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Winging It
A Musculoskeletal System Lab
• How are the muscles and skeleton held together?
• How do the muscles and bones w...
Why do we dissect?
Most “higher animals” have body plans
very much like that of humans–four
limbs, a head on top with two ...
Chicken Wing
Safety
• Raw chicken can carry salmonella.
During the lab do not touch your face.
• At the end of the lab you MUST wash
yo...
Clean- up
• At the end of the lab, your group is
responsible for cleaning up your table.
• You must throw your plate and y...
How is your arm like a
chicken wing?
Look at your
wing, hold it up to
your body if you
need to, do you
think it is the rig...
• Carefully cut a slit down the wing from the
shoulder to the lower wing. Try to cut from the
inside of the skin to the ou...
Use closed scissors to “tease” the skin from the
muscle.
Stick the scissor tip between the muscle and skin,
pointing towar...
• Identify the underlayer of fat, the capillaries,
and connective tissue by coloring the label
and part the same color.
Skin your chicken
wing.
Do NOT cut the
muscles!
• Observe the muscles in the wing. They look like bundles of
pale pink tissue.
• Grab the wing by the wing tip and shoulde...
What happened to each
muscle as you raised
and lowered it?
Which bones in the arm
moved?
Which bones in the arm
didn’t mov...
The biceps and the
triceps are the
muscles that work to
lift and lower your arm.
Your biceps are on the
upper front portio...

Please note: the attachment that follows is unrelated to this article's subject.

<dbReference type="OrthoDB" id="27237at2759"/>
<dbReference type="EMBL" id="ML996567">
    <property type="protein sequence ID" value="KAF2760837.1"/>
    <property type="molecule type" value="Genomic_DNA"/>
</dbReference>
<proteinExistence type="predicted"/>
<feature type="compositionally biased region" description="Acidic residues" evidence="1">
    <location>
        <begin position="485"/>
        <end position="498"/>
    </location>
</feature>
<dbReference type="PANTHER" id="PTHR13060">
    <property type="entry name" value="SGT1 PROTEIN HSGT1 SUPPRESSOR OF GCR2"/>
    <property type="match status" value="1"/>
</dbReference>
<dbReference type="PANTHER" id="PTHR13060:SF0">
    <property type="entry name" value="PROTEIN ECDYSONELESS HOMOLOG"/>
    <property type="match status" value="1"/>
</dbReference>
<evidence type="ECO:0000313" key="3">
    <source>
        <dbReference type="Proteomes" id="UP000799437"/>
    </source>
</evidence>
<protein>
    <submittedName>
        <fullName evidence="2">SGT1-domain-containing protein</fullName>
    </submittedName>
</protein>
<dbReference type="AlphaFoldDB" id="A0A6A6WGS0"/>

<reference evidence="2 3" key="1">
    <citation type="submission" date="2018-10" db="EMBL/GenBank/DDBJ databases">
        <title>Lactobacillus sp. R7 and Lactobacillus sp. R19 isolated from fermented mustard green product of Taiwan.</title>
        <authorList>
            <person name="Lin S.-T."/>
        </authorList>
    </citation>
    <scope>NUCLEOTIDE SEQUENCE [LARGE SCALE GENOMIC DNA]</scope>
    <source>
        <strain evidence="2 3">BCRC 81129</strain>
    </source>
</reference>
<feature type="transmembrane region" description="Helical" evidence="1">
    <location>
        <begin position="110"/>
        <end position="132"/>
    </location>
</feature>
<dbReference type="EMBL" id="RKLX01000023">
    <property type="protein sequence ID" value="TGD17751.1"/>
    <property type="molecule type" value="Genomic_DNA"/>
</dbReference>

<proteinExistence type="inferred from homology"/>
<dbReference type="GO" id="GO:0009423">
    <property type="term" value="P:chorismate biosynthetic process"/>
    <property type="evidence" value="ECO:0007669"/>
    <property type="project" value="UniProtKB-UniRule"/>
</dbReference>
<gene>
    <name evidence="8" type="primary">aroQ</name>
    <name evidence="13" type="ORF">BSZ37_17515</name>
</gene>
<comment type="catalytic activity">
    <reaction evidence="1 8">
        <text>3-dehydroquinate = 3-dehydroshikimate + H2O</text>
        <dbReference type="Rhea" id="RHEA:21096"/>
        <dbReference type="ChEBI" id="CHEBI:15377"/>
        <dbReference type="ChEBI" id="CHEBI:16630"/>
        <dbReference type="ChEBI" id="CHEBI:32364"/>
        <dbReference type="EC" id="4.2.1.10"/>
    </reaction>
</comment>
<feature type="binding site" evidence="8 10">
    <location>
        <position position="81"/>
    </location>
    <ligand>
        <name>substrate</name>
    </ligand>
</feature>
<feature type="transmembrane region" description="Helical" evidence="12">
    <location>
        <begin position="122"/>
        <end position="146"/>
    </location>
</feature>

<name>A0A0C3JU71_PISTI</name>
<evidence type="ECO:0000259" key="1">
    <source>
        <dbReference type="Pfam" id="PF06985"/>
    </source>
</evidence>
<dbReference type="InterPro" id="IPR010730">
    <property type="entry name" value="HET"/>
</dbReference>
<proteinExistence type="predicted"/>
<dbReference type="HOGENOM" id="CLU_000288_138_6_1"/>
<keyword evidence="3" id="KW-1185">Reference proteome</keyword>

Skin your chicken
wing.
Do NOT cut the
muscles!
Bicep
Tricep
Tendon
3.3.
• Carefully work your fingertip or a probe between the
muscles until they separate into the muscle groups.
• Pull on ...
The tendon is the white, tough, fibrous material that connects the muscle to
the bone. The tendons connecting muscle and b...
4.4.
• Cut all the tendons around the elbow and pull away the
muscles.
• Pull slowly on the bones to make a small gap in t...
Look at the
elbow joint.
Identify at least
one ligament.
Ligaments
connect bones
together.
Ligaments are
around between
th...
At the surface of
each bone
forming the joint
is a white, shiny,
slippery
substance called
cartilage.
What is the
purpose ...
Look at a the bones of the human arm.
Identify the humerus, ulna and radius. Compare the similar
features between the chic...
Both have a humerus, radius, and ulna. The
main difference is that the phalanges that
make up the fingers of people are fu...
Conclusion
Based on your observations, explain the roles of
muscles, tendons, bones, and joints in the back-
and-forth mov...
Chicken wing dissection
Chicken wing dissection
Chicken wing dissection
Chicken wing dissection
Chicken wing dissection
Chicken wing dissection
Chicken wing dissection
Chicken wing dissection
Chicken wing dissection
Chicken wing dissection
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Chicken wing dissection

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Chicken wing dissection

  1. 1. Winging It A Musculoskeletal System Lab • How are the muscles and skeleton held together? • How do the muscles and bones work together to provide motion?
  2. 2. Why do we dissect? Most “higher animals” have body plans very much like that of humans–four limbs, a head on top with two eyes and two ears, a torso with chest and belly, etc. We can expect that the more an animal is like us on the outside, the more it will be like us on the inside, too, and by dissecting another mammal or even a bird, we can gain an idea of what we ourselves are like on the inside.
  3. 3. Chicken Wing
  4. 4. Safety • Raw chicken can carry salmonella. During the lab do not touch your face. • At the end of the lab you MUST wash your hands! • You will wear aprons.
  5. 5. Clean- up • At the end of the lab, your group is responsible for cleaning up your table. • You must throw your plate and your dissection paper away. • I will give you Clorox wipes for your tools and table.